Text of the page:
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1 hour ago, Mike Spencer said:

Jim it's looking good! Hope the workshop with Joe Thrift was awesome. How much is your plate overhanging the ribs? The picture makes it look big.

Thanks!  Now that you point it out the overhang does look huge.  Just a weird picture effect.  Overhang is a tad over 2 mm.  Started at 2.5 mm before I started the edgework.  Joe's workshop was great.  Highly recommend it.  Mike Jones was our distance winner from Wisconsin.  I think Vermont would be doable. ;)

-Jim

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On 7/9/2017 at 8:44 PM, Michael_Molnar said:

Looking good. Got my fingers crossed for you.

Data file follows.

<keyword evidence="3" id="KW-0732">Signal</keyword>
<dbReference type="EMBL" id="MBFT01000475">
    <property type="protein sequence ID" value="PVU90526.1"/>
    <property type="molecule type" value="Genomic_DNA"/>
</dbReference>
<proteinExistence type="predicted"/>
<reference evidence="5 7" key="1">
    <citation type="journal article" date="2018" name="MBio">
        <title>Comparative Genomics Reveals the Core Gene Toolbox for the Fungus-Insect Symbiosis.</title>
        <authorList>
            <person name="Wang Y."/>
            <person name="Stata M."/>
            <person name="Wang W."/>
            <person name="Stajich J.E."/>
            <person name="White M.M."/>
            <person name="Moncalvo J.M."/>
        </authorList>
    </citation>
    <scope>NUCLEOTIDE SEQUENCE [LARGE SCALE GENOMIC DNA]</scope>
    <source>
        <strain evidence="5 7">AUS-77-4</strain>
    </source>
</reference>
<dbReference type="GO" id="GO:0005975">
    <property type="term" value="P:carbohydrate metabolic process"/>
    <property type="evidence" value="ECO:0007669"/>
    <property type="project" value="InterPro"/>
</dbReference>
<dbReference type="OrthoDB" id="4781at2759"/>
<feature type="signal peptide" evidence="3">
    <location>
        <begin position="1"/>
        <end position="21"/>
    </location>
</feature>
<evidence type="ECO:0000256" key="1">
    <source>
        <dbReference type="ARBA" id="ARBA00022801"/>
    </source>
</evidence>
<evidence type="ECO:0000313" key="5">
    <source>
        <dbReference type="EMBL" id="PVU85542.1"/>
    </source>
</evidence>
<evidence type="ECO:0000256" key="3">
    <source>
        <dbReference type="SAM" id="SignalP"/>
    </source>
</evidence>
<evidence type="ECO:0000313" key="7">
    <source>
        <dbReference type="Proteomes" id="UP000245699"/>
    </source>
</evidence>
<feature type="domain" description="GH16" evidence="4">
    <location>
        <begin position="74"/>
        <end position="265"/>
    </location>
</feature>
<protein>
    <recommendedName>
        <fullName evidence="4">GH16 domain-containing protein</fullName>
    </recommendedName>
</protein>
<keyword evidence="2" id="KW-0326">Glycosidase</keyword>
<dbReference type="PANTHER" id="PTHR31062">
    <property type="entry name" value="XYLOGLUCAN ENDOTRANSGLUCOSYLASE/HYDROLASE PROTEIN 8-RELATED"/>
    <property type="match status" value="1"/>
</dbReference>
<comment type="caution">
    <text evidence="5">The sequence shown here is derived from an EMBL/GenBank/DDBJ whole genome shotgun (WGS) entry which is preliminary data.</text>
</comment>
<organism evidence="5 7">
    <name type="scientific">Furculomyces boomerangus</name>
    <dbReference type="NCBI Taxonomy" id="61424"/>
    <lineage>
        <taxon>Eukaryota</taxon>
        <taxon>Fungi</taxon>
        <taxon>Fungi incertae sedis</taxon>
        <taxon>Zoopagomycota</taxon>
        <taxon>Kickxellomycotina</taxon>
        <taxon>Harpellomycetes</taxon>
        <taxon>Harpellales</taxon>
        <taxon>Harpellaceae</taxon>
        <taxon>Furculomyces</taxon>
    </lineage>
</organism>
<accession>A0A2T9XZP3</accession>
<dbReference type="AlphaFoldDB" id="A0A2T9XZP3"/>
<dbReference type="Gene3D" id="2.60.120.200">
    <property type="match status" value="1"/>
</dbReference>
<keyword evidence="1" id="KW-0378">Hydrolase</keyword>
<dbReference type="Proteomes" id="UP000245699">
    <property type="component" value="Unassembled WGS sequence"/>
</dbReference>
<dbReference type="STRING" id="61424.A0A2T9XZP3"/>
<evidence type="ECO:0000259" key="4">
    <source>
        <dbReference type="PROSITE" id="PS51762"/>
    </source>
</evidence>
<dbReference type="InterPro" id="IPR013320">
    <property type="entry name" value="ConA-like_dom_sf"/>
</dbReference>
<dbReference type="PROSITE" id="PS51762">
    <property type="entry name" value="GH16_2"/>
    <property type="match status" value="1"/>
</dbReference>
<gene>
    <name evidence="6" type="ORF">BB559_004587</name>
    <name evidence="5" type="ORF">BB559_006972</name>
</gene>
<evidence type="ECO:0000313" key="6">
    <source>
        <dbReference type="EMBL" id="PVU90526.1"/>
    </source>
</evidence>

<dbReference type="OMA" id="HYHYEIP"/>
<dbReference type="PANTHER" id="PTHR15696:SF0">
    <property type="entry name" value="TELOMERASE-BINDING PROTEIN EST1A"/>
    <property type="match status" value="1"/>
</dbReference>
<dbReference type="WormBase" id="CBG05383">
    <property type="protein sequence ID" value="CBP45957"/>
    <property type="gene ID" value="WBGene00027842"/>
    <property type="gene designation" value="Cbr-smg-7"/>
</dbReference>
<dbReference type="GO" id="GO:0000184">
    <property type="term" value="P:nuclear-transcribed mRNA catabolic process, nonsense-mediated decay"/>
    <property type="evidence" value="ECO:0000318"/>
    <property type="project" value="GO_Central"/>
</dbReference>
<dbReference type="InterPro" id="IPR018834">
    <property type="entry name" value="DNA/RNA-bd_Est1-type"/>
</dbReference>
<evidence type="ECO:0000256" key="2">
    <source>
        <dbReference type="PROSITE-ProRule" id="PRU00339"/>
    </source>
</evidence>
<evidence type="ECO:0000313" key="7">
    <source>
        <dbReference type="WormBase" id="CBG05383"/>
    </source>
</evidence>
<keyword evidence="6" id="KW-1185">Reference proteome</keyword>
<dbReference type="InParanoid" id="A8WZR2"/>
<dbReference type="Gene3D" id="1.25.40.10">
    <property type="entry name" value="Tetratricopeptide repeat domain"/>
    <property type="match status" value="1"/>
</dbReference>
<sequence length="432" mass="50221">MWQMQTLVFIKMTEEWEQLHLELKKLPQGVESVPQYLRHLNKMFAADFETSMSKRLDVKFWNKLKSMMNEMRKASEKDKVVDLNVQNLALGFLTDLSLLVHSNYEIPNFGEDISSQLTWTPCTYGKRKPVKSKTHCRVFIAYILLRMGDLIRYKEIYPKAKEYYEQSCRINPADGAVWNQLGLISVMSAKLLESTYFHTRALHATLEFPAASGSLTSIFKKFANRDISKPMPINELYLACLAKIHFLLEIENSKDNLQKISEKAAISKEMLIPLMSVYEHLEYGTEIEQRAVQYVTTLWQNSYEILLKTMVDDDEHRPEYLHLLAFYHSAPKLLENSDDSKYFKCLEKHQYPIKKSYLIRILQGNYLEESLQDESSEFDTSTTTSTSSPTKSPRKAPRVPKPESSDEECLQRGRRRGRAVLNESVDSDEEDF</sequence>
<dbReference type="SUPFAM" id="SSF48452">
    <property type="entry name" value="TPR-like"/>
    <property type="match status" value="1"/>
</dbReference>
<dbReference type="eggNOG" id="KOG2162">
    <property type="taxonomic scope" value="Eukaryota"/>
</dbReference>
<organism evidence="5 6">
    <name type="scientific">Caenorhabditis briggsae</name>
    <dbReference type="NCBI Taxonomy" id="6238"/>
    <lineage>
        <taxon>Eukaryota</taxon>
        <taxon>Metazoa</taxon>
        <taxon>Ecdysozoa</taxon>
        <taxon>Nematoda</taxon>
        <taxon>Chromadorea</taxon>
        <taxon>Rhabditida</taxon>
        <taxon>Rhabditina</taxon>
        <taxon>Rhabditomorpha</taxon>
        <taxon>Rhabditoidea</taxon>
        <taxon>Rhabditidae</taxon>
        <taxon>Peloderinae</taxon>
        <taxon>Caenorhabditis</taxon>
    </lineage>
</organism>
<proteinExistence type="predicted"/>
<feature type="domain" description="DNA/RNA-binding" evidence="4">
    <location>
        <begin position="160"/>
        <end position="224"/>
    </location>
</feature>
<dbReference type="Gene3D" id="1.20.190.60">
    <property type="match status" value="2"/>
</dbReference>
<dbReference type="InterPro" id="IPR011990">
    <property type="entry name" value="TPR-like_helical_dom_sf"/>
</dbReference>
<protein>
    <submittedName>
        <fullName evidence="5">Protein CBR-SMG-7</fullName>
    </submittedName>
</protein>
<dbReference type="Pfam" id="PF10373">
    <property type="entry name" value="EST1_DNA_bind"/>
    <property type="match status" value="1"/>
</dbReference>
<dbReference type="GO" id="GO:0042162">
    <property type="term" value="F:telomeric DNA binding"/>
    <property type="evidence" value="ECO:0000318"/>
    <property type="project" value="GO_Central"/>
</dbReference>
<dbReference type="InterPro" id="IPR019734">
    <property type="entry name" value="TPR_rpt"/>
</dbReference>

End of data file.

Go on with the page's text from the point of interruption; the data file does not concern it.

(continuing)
I'm crossing my fingers and toes.  Varnishing cut-offs is turning out to be more challenging than expected.  Using my spirit varnish I can nail my sons target color with ease.  However the optical properties are much better with the bit of varnish that Joe Thrift gave me.  I don't have much more than will allow me to varnish a single violin so I'm trying to be very frugal with my testing.  Also, as I'm approaching the right look with my spirit varnish the layer just goes bad and tears into the layer below.  This is the same batch I used last year and I think it's going bad.  So now I'm trying to add color to my ground to push the oil varnish (perceived) color in the right direction. I'm close, but not quite there.  The violin will be tan enough to start varnishing this weekend.

-Jim